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Tulsa Geological Society


Tulsa Geological Society Digest
Vol. 27 (1959), Pages 52-53

Geology Adds Profits to Waterflooding: Abstract

H. A. Nelson1


If a man came into your office with a plan to help you become known as an oil-finder and a profit-maker, would you listen? Of course you would, for each of you know that if a geologist is an oil-finder and a profit-maker, he is one of the most valuable men in his organization. I say "profit-maker" as well as "oil-finder" because sometimes oil is found in sizable quantities, yet no profit is made. Management is more interested in profit and in return on investment than in how many barrels of reserves are developed. Top executives in any organization tend to be selected from oil-finders and profit-makers.

The geologist's primary responsibility is to locate new primary reserves, but the wise geologist can use the development of waterflood reserves to enhance his reputation as an oil-finder and a profit-maker. The search for secondary reserves should not sidetrack him from his primary objective, but he should consider secondary reserves as an important supplement to primary reserves.

How can geology add profits to waterflooding? The geologist can play an important role in four ways: (1) finding waterflooding prospects, (2) evaluating them, (3) aiding in the installation, and (4) aiding in the evaluation after operations are fully under way. While a geologist is analyzing nearby producing fields to gather basic information pertinent to the study of a new prospect, he can apply a few basic rules to determine the waterflooding possibilities. After a waterflooding prospect has been found, the geologist can prepare a detailed evaluation, such as the delineation of the limits of the field. The installation of the flood can be expedited by the geologist's study of optimum locations for the drilling of new injection or producing wells and the conversion of wells to injection wells. All through the operational life of the flood the geologist can analyze and advise on such problems as water channeling and reaction to water injection to obtain the ultimate recovery.

We have discussed the ways in which a geologist can add profits to waterflooding. If you're sold on the idea, here are five basic rules whereby you can detect potential waterflooding projects for a joint detailed study by the engineering and geological departments.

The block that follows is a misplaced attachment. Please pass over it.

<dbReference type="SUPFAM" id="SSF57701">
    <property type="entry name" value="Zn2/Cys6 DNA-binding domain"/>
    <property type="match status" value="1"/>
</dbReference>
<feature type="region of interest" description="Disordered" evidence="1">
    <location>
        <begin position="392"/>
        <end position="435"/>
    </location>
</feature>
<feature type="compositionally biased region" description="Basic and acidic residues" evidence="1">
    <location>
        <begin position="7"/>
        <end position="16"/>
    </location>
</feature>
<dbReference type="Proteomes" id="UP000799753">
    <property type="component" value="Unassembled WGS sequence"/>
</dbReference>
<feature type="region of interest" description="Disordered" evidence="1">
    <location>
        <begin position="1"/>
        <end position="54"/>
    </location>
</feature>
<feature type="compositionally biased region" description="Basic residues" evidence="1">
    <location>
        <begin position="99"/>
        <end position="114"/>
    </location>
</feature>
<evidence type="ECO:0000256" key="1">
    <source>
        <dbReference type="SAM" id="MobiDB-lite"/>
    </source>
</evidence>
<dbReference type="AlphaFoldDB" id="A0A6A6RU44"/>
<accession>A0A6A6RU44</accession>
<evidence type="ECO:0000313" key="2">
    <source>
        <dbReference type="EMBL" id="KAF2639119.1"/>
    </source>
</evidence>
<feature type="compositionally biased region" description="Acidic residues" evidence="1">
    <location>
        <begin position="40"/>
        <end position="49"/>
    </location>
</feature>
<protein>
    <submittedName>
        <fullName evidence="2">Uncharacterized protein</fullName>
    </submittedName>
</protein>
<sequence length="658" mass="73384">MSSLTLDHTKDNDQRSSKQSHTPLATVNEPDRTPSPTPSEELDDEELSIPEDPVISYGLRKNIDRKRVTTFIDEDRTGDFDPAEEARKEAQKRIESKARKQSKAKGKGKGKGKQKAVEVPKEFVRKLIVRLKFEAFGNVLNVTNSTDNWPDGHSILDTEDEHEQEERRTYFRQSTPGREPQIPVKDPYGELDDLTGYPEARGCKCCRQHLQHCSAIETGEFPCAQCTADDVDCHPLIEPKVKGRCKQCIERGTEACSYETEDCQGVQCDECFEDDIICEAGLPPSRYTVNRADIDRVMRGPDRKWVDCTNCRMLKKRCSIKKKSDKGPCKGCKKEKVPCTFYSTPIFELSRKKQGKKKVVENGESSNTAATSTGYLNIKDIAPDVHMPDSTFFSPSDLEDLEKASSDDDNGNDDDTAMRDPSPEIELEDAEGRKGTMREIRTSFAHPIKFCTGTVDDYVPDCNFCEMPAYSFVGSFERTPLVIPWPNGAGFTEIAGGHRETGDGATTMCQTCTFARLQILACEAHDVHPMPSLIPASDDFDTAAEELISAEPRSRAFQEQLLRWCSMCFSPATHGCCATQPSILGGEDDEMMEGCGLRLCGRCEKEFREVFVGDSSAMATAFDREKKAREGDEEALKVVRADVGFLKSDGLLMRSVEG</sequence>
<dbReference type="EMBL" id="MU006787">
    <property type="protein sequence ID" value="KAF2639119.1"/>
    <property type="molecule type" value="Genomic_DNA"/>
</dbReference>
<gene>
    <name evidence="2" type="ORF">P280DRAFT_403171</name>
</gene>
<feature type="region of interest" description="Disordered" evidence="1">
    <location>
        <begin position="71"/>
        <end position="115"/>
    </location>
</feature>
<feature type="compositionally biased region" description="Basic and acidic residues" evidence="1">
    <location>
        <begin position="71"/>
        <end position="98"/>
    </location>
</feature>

1. The field has had a good primary recovery history, a minimum of 1500-2000 barrels per acre.

2. The sand is contiguous.

3. The primary producing method has not been a water drive.

4. Areal extent sufficient to interest your company.

5. Sufficient wells to install a pilot flood without re-drilling the field.

You realize of course that these factors are merely rules of thumb, and it is not necessary that all five rules be met. For instance, if a field has been completely plugged out but the primary recovery was 5000 barrels per acre, then it could be an excellent waterflooding project. Combinations of the above factors might change your ideas, but these merely point out the things to look for.

It should be understood that you may not find any waterflooding prospects, or if you do, your company may not be able to buy them. Regardless, remember that you have an important role other than in finding new prospects. If one is found, then your detailed study will be invaluable in installing and operating the flood to depletion.

Now when I started out I asked if you would like to become an oil-finder and a profit-maker. If you are interested, here is just another way in which you can achieve that enviable position of being known as an oil-finder and a profit-maker.


Acknowledgments and Associated Footnotes

1 Blackwell Oil & Gas Company, Tulsa, Oklahoma

Copyright © 2006 by the Tulsa Geological Society